Humans have been taking care of domesticated horses for centuries. They are workers, players and performers. Healthy horses can live up to thirty years or so with proper care. Horse owners must watch the horse’s diet, grooming, vaccinations, and take care of them when a sickness or problem occurs.
Horse deaths punctures are among the top concerns when it comes to the domesticated horse. They can and will step on anything. Foot related punctures pose a significant threat since the horse may bare down on the sharp object and push it deeper as it continues its walk, or run long before the handler realizes something is wrong.
Horse deaths punctures are why it is important to check the horse’s hooves on a daily basis. Handlers learn to clean to the dirt and debris from hooves and to examine the sole for punctures. Vaccinations are important as a deadly virus will spread through a horse whose foot was punctured by a rusty nail containing bacteria called Clostridium tetani, also known as Tetanus, or Lockjaw. Clostridium strains can also cause an acute wound infection that causes the horse’s death.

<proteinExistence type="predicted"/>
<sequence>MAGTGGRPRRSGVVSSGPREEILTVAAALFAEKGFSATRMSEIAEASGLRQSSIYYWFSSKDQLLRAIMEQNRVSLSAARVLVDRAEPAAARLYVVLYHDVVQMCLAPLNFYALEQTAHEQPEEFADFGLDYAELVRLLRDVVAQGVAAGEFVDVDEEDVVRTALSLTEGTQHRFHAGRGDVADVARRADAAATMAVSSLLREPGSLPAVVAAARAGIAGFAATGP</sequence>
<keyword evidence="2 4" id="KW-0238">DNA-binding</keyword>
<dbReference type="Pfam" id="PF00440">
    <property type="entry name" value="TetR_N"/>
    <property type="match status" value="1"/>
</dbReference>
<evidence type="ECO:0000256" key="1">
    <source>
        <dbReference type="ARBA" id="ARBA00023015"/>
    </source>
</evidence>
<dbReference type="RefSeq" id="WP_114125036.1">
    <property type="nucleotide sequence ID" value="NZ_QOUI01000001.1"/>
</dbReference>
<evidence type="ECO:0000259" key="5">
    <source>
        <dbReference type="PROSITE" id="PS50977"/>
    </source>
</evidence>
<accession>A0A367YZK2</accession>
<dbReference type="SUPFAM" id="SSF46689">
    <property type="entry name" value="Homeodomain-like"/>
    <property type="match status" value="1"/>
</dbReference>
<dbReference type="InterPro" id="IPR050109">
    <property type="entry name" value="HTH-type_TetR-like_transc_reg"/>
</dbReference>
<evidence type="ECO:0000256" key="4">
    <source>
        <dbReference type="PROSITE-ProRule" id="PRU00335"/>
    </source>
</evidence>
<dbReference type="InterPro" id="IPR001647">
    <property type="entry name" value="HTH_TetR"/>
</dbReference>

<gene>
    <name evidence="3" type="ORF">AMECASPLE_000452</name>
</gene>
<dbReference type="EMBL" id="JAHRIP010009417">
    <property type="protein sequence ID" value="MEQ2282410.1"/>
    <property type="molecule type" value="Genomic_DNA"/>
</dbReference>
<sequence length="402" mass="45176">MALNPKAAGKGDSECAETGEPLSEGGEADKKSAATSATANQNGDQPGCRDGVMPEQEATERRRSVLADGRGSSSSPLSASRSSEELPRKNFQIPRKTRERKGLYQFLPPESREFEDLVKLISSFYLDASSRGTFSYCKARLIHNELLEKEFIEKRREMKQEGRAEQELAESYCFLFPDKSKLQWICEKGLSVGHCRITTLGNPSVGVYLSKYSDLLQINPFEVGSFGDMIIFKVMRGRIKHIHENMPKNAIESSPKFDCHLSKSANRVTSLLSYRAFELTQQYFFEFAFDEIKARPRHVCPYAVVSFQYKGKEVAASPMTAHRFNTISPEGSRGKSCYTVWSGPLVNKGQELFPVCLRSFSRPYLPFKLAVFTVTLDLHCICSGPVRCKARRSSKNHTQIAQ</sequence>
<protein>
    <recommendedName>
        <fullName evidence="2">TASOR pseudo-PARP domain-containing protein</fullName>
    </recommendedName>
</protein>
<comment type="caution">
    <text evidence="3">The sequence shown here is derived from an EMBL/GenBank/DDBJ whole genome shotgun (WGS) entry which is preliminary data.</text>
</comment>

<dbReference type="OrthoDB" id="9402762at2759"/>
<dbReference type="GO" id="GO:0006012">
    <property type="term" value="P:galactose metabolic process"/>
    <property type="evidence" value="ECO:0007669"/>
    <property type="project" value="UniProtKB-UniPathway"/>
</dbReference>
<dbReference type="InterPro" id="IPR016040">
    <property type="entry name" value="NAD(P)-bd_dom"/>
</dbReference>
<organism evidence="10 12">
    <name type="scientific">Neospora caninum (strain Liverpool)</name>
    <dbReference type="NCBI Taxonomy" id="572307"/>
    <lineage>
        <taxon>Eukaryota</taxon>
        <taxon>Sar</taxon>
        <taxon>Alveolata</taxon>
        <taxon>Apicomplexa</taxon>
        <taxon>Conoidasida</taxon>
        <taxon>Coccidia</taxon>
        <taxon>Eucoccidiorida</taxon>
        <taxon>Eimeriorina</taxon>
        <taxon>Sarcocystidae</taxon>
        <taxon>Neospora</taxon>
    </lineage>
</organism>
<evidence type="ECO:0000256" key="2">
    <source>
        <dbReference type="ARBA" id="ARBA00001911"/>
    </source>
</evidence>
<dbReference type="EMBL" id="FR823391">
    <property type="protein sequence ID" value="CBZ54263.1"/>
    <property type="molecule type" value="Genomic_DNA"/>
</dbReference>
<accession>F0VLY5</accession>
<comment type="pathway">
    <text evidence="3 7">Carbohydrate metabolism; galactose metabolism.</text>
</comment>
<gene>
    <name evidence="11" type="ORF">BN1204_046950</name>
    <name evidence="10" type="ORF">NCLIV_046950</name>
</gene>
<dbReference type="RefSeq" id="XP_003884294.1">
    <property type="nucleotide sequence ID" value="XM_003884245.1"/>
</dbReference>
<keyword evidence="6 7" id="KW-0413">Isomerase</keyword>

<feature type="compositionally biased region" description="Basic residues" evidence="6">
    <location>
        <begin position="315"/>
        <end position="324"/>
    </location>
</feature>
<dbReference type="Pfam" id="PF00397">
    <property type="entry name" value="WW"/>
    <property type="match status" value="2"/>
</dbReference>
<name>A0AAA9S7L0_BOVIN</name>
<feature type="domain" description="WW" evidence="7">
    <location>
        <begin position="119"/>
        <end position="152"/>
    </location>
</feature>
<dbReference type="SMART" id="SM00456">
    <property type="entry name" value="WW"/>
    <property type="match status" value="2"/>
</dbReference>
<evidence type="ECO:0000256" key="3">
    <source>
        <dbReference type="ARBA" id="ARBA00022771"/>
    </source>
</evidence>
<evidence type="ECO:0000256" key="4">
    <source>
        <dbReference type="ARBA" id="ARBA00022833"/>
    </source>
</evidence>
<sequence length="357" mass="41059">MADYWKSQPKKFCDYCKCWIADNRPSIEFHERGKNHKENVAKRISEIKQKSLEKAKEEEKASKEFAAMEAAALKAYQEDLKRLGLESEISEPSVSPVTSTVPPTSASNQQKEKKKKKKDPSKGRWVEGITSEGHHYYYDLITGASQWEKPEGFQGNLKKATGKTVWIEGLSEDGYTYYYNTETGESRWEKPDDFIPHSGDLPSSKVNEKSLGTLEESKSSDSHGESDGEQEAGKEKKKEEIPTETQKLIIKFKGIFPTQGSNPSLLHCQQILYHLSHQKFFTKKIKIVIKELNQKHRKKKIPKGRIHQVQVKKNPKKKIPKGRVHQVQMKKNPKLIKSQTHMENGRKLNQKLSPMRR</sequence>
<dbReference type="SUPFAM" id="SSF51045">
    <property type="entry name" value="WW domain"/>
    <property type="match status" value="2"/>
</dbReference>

Horse deaths punctures occur in more areas than the foot. Punctures happen on my part of the horse from the nose, to the neck, body and legs. Although wild animal attacks are rare since horses alertness and swift movement helps to protect them, attacks do happen from time to time. Today, more and more ranchers and handlers keep their horses up to date with rabies vaccinations to avoid future problems.
Even so there still is a chance the wild animal puncture might cause infection, puncture deep enough to hit a vital organ, or cause deadly hemorrhaging. If a puncture is found proper care should be taken to help the wound heal and avoid horse deaths punctures. Depending on the wound and location, more than one person may be needed to complete this task. The wound should be cleaned. If a foreign object is found it, and any other dirt and debris, should be removed and the area thoroughly cleaned with an antiseptic. Antibacterial cream or lotion approved for horses and a clean bandage are needed to cover and protect the area from infection. In all cases, an animal doctor should be called into examine the wound and take care of any needed vaccinations.
Talk to a veterinarian, or search online for “horse deaths punctures” to learn more about what they are, how to protect the horse from them, and how to care for a puncture wound in the equine animal.